Someone should make a thing which does sentiment analysis on commit messages, and flags vitriolic or angry commits as possibly containing more typos than usual.
Edit: Does that last "ok" line mean that two other committers reviewed and OK'ed this patch as well? Three openbsd committers approved a one-line change that didn't fix a single thing? (And people wonder how the OpenSSL bug could live on for two years =) )
I'll just leave this here. http://article.gmane.org/gmane.os.openbsd.misc/211963
Essentially the code mistakenly relies on the freelist being LIFO and not being scrubbed.
By all means, call the code what you want, but separate that from the people.
(I'm not endorsing anyone's behavior here, just pointing out how low the right hand side of modern American politics has degenerated, to provide some perspective.)
However, the freelist code somehow fails to follow this convention.
The performance is significantly better, and there is a much smaller danger of running out of space due to fragmentation issues.
What matters is not to always be right, but how you correct errors.
In my opinion, heartbleed is a counterexample to your point. It's a case where making the mistake at all caused a lot of damage, no matter how quickly they patched it.
Having negative ifdefs in the first place is a pretty bad practice. This clearly shows why.
If all your IFDEFs are "positive" they have to be declared somewhere and then it's easy to "deactivate" the things you no longer want, by simply commenting a line out.
It reduces the possibility for error, and gives you a better picture of how many IFDEF conditions you are dealing with around your code.
I personally detest #ifdef's, and would rather have multiple .c files that I can choose from to include in my build. Code infected with #ifdef'itis is unreadable, difficult to test, difficult to maintain, ...
That being said, I fully endorse this commit. There seem to be good intentions behind it, and it was fixed soon after.
More importantly, the working group appears to be geared towards saying "yes" to new features, when exactly the opposite posture is needed. The Heartbeat feature is just the most obvious example, because its reference implementation was so slapdash.
The weirder thing here is that it would even be controversial or newsworthy to disable TCP TLS heartbeats, a feature nobody needs or really ever asked for. Why was it enabled by default in the first place? What sense did that decision ever make?
As far as I can tell, there was only one person that raised the "we don't need this" objection (Nikos Mavrogiannopoulos, GnuTLS principal author). He asked for a defense of the feature on three occasions  , and received a response twice, both responses from the same person. There was no further discussion, so either his objection was addressed or he felt further discussion would be unproductive. I would be interested to know which. GnuTLS does ship with heartbeat disabled, so it's possible Nikos continued to express skepticism about the feature.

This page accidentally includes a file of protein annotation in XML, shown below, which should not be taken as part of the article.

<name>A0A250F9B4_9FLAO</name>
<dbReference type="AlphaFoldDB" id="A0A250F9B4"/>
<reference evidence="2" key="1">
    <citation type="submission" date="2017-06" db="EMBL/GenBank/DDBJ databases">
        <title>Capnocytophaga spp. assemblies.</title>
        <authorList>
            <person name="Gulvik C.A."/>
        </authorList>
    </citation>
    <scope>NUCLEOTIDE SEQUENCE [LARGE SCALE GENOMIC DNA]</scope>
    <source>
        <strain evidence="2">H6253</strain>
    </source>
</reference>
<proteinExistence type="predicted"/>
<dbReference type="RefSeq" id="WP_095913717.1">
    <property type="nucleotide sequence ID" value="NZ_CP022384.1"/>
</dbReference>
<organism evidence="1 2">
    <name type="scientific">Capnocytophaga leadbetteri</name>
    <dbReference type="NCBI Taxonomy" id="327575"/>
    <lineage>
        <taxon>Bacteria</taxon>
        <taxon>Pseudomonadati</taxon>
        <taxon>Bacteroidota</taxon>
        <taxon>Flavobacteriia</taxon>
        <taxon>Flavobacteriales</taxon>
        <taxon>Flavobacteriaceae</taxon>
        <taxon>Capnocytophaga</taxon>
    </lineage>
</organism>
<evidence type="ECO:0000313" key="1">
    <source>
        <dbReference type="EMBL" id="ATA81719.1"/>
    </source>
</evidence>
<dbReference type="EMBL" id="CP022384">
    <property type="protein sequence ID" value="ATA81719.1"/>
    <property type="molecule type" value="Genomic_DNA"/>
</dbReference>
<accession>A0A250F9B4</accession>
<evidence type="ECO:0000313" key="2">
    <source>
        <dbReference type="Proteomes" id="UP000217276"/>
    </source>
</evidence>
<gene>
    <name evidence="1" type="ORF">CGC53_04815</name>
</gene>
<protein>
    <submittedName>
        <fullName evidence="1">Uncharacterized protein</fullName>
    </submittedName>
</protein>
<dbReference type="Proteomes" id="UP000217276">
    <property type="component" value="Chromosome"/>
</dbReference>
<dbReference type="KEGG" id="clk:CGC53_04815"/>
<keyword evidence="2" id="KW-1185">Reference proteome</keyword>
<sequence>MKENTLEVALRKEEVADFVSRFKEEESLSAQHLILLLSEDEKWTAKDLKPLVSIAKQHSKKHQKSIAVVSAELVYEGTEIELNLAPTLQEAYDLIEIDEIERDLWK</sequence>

However this document was eyeballed by many security experts, who I will not name and shame here, who proofread or made comments or edits to the document, without objecting to the general premise.
It seems to me that, inherent in the nature of a working group, the specific parties who are in favor of the feature will always be better represented than the interests of a wider audience that faces the nonspecific harm that the feature might be implemented poorly and introduce a security vulnerability. Sort of a reverse-NIMBY situation if you like. The software community cannot mobilize to combat every new TLS proposal on the grounds of nonspecific harm, but everybody with a pet feature can mobilize to make sure it is standardized.
You're essentially asking the same exact question Theo de Raadt is asking, hence his extreme suspicion of IETF.
Why write a call to setsocketopt() when we can just reinvent new features?
Those parameters describe no connection made by browsers.
In other words: application-layer keepalives are only valuable to applications that already have the freedom to define their own truly application-layer keepalive anyways.
[edit: actually I was under the impression that the payload addressed response order concerns in UDP.]
In the hierarchy of sensible TLS decisions, you have, from most to least reasonable:
1. Not adding new heartbeat extensions to DTLS or TLS.
2. Adding new heartbeat extensions to DTLS only.
3. Adding the same new heartbeat extensions to DTLS and TLS.
4. Adding two different new heartbeat extensions, one for DTLS and the other TLS.
The penalty for security fails of useless features should be a slow, painful, humiliating death.
I've not read as much as I would like on the IETF's involvement in this but as I read the situation, Theo has just hurled vitriol at them for specifying a completely reasonable feature that the openSSL team implemented incredibly poorly.